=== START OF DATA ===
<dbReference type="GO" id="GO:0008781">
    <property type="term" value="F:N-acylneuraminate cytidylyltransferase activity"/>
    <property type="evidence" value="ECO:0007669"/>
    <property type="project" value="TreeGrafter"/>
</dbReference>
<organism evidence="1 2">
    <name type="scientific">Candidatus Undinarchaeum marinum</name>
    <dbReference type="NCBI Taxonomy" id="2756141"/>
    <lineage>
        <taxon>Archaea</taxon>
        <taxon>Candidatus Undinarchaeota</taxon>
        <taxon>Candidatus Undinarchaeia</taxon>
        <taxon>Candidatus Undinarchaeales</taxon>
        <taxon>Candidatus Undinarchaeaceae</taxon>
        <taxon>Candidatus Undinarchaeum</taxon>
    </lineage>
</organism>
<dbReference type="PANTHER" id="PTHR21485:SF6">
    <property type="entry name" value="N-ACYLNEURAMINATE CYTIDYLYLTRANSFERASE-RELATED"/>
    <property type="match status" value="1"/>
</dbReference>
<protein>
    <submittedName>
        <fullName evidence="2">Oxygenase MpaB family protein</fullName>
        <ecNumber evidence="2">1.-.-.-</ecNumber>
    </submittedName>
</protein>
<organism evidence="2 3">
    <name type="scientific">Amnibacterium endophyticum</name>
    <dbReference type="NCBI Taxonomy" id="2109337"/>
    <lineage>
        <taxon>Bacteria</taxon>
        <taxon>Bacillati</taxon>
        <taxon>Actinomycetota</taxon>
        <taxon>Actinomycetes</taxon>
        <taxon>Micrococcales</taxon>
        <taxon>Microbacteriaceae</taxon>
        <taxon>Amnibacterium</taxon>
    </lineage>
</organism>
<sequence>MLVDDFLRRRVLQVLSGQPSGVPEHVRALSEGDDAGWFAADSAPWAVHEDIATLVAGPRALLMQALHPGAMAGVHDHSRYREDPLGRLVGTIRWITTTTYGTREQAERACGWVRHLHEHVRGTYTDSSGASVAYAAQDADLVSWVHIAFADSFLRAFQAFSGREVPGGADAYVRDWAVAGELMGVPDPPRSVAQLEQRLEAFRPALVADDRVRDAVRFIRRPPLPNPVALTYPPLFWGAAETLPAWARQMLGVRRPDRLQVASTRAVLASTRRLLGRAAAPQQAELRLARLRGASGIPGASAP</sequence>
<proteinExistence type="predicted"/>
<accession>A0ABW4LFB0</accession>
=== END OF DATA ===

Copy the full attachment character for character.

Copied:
<dbReference type="GO" id="GO:0008781">
    <property type="term" value="F:N-acylneuraminate cytidylyltransferase activity"/>
    <property type="evidence" value="ECO:0007669"/>
    <property type="project" value="TreeGrafter"/>
</dbReference>
<organism evidence="1 2">
    <name type="scientific">Candidatus Undinarchaeum marinum</name>
    <dbReference type="NCBI Taxonomy" id="2756141"/>
    <lineage>
        <taxon>Archaea</taxon>
        <taxon>Candidatus Undinarchaeota</taxon>
        <taxon>Candidatus Undinarchaeia</taxon>
        <taxon>Candidatus Undinarchaeales</taxon>
        <taxon>Candidatus Undinarchaeaceae</taxon>
        <taxon>Candidatus Undinarchaeum</taxon>
    </lineage>
</organism>
<dbReference type="PANTHER" id="PTHR21485:SF6">
    <property type="entry name" value="N-ACYLNEURAMINATE CYTIDYLYLTRANSFERASE-RELATED"/>
    <property type="match status" value="1"/>
</dbReference>
<protein>
    <submittedName>
        <fullName evidence="2">Oxygenase MpaB family protein</fullName>
        <ecNumber evidence="2">1.-.-.-</ecNumber>
    </submittedName>
</protein>
<organism evidence="2 3">
    <name type="scientific">Amnibacterium endophyticum</name>
    <dbReference type="NCBI Taxonomy" id="2109337"/>
    <lineage>
        <taxon>Bacteria</taxon>
        <taxon>Bacillati</taxon>
        <taxon>Actinomycetota</taxon>
        <taxon>Actinomycetes</taxon>
        <taxon>Micrococcales</taxon>
        <taxon>Microbacteriaceae</taxon>
        <taxon>Amnibacterium</taxon>
    </lineage>
</organism>
<sequence>MLVDDFLRRRVLQVLSGQPSGVPEHVRALSEGDDAGWFAADSAPWAVHEDIATLVAGPRALLMQALHPGAMAGVHDHSRYREDPLGRLVGTIRWITTTTYGTREQAERACGWVRHLHEHVRGTYTDSSGASVAYAAQDADLVSWVHIAFADSFLRAFQAFSGREVPGGADAYVRDWAVAGELMGVPDPPRSVAQLEQRLEAFRPALVADDRVRDAVRFIRRPPLPNPVALTYPPLFWGAAETLPAWARQMLGVRRPDRLQVASTRAVLASTRRLLGRAAAPQQAELRLARLRGASGIPGASAP</sequence>
<proteinExistence type="predicted"/>
<accession>A0ABW4LFB0</accession>